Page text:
Next up, it’s Sung-bin and Sun-ho, which also has Miracle and just one woman. In a flashback to the lounge, they sit around strategizing, with the caveat that they’ll probably end up improvising once the game’s parameters are revealed. They also decide that anyone over 90kg is “a strong guy,” and with the creation of labels, a hierarchy, in-and-out groups, whatever you want to call it, I think we’ve found our meatheads. Come on, guys. And once they’re on the field, we do find that it’s a slightly multidimensional game. The guy charged with opening the crate doesn’t have the “measure twice” philosophy of Nippert, who knew to smash the hinges, not the whole thing. On the other hand, Miracle is quick to shape up his log-carrying partner, directing him to hoist it onto the shoulder for safe travel.

This team favors the ropes over the oars. They’ve got the “one, two, three” rhythm down, but they’re pulling, not pushing. I’d have to ask Donovan, but I assume that pushing in this scenario uses your legs and back, where pulling is more about the arms? Also, they never figured out the lifting trick, which doesn’t bode well for the ramp. And their ship is crooked!

By the second goalpost, they’re three minutes behind the previous team. And the final struggle to hook the rope around the stake is just painful to watch. Sung-hoon was right to let everyone pause and reorient when needed. These guys take brute strength to a terminal, possibly fatal point. But we won’t know until next Tuesday, which means you’ve screwed me again, Physical: 100. I’ll be taking this up with Consumer Affairs.

Things are getting dicey now. It was probably inevitable that this competition sharpen toward a battle of the sexes, but I’m surprised that any of the ten leaders chose to have women on their team whatsoever, making for tokens anyway. I was only here to root for Jang Eun-sil, but now the cheerleading has grown to encompass an entire gender. With this boat-moving challenge, though, I have to wonder how much biological difference is actually gonna matter. If you add up all the muscle mass of each team and compare them, is the range so great when we’re talking about 1.5 tons? Nobody is ideal for such a task, and whether some are more or less ideal is offset by the quick-thinking and leadership required.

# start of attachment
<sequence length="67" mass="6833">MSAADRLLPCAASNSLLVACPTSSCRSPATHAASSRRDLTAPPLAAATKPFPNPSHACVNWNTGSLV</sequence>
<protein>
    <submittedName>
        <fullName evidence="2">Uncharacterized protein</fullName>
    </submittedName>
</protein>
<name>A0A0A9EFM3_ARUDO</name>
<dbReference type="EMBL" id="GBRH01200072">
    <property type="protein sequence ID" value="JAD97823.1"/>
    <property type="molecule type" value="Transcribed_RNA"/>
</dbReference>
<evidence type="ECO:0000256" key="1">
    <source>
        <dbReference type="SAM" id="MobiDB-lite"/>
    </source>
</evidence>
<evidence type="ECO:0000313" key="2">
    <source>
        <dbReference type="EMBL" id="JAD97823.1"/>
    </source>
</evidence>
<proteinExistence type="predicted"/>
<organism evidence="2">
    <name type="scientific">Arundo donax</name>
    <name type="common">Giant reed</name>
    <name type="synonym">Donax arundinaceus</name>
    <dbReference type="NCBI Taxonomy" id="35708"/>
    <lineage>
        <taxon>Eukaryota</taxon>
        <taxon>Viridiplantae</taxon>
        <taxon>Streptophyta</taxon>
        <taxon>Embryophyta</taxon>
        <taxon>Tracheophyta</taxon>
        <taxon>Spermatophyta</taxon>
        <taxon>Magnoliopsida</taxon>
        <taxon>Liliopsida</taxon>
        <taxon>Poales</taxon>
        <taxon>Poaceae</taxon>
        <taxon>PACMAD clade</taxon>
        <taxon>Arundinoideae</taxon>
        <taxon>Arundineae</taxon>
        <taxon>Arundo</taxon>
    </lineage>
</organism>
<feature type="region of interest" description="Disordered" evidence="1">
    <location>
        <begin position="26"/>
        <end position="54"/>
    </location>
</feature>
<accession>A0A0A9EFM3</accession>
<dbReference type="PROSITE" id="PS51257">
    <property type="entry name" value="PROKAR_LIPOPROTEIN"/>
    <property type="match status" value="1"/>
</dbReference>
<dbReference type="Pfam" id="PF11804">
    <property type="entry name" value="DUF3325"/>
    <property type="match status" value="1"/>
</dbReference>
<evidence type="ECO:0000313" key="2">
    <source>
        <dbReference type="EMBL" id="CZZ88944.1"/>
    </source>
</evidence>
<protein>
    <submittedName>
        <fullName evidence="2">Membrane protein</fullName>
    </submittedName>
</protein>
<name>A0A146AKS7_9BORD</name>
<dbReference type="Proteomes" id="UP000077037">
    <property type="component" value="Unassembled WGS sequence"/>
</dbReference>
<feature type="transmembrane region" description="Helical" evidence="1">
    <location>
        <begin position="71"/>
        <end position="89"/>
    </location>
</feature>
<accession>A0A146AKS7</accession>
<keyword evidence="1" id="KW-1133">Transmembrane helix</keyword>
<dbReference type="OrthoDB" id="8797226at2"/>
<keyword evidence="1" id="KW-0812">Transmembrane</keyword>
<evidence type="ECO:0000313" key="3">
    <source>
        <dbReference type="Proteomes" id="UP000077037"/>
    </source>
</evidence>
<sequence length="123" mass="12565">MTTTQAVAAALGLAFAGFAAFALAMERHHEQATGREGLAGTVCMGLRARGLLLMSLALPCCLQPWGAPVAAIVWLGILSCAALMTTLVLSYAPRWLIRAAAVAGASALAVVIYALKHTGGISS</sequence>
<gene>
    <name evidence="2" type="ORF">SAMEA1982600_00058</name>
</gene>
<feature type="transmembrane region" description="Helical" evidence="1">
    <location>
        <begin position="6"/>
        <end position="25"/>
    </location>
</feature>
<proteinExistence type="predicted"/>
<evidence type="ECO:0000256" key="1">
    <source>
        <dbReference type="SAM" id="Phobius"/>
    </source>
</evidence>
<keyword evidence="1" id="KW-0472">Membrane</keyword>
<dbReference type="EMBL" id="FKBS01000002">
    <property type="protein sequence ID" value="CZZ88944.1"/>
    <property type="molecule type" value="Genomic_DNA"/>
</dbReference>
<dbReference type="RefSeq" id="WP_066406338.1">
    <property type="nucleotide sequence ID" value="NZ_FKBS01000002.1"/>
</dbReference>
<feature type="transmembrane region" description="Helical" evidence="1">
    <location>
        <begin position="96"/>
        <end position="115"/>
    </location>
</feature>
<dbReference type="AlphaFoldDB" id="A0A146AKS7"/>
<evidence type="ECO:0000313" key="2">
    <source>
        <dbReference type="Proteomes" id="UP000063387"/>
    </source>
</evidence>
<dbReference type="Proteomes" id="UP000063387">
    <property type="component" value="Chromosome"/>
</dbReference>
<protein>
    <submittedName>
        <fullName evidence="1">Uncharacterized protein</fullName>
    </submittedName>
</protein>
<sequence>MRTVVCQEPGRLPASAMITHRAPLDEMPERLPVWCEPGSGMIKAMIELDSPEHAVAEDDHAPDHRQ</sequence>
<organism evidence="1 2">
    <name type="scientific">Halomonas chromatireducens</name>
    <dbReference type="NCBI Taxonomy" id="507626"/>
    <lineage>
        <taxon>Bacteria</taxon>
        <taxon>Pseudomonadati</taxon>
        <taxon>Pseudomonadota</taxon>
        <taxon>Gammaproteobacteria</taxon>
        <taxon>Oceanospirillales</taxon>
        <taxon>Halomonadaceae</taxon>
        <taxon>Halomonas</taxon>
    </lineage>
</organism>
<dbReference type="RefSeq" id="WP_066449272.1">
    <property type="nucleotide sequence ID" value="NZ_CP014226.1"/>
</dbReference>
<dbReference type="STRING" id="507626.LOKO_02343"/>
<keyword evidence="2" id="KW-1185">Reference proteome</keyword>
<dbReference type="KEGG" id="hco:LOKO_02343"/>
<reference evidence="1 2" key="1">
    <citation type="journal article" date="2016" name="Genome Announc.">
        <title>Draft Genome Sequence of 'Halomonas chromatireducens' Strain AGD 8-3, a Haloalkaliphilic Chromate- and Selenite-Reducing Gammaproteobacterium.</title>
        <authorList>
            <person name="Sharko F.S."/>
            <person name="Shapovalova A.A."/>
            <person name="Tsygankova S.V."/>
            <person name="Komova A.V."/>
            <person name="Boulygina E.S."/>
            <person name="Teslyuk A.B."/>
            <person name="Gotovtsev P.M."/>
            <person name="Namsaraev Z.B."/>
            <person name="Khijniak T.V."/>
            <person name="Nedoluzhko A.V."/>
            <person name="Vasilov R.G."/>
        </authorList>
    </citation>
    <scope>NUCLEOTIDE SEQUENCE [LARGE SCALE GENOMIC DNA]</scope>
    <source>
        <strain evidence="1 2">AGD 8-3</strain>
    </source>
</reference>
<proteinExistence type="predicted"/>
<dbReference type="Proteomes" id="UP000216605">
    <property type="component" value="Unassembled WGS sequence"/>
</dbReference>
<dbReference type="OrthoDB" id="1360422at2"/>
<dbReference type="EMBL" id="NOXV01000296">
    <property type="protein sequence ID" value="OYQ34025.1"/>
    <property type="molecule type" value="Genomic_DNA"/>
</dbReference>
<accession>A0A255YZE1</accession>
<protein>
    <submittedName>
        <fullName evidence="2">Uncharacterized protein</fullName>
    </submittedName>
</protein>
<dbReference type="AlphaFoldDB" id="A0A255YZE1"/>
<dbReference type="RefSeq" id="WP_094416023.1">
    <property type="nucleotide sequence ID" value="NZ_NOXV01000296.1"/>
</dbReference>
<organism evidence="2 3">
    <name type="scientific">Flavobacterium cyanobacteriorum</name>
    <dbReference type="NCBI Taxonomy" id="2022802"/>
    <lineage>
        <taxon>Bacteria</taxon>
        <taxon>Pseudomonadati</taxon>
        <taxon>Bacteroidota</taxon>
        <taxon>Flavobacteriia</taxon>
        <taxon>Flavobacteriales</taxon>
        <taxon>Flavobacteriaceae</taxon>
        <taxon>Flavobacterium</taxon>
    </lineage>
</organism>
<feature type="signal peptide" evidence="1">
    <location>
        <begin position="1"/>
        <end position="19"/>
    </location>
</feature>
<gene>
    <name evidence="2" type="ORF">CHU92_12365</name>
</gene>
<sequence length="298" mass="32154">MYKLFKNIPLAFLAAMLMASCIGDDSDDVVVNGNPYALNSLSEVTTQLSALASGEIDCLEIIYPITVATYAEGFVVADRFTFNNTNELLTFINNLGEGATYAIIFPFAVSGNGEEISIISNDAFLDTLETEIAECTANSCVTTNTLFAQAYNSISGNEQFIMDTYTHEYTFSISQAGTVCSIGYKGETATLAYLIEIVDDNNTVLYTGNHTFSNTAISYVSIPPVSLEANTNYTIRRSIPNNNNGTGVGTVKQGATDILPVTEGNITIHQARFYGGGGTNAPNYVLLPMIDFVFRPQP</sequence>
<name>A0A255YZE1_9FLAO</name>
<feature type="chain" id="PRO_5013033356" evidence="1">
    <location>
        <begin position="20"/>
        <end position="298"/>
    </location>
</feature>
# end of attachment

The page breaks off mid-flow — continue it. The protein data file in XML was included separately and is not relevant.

For more coverage…
Physical: 100 Episode #1
Physical: 100 Episode #2
Physical: 100 Episode #3
Physical: 100 Episode #4
Physical: 100 Episode #5
Physical: 100 Episode #6
Physical: 100 Episode #7
Physical: 100 – Final Report


2 thoughts on “Jang Eun-sil Report – Physical: 100 Episode #6

  1. “So, they’re the survivors,” Chung-hoon says in proper anime form as they walk in…”

    IKR! I laughed out loud, nobody talks like that IRL unless they’re in an anime 🤣🤣🤣

    Pushing does utilize the back and legs, hamstrings more specifically. Pulling with your whole body also requires the back and legs, but as we saw with the 2.5 challenge, your biceps are the chief muscle to draw upon. The back is a larger muscle though, and legs are stronger, so once the second team hit the incline and KEPT pulling, I was like “They’re blowing this”. It’s pure physics. Literally, put your back into it and get it moving.

    Liked by 1 person

Leave a Reply

Fill in your details below or click an icon to log in:

WordPress.com Logo

You are commenting using your WordPress.com account. Log Out /  Change )

Twitter picture

You are commenting using your Twitter account. Log Out /  Change )

Facebook photo

You are commenting using your Facebook account. Log Out /  Change )

Connecting to %s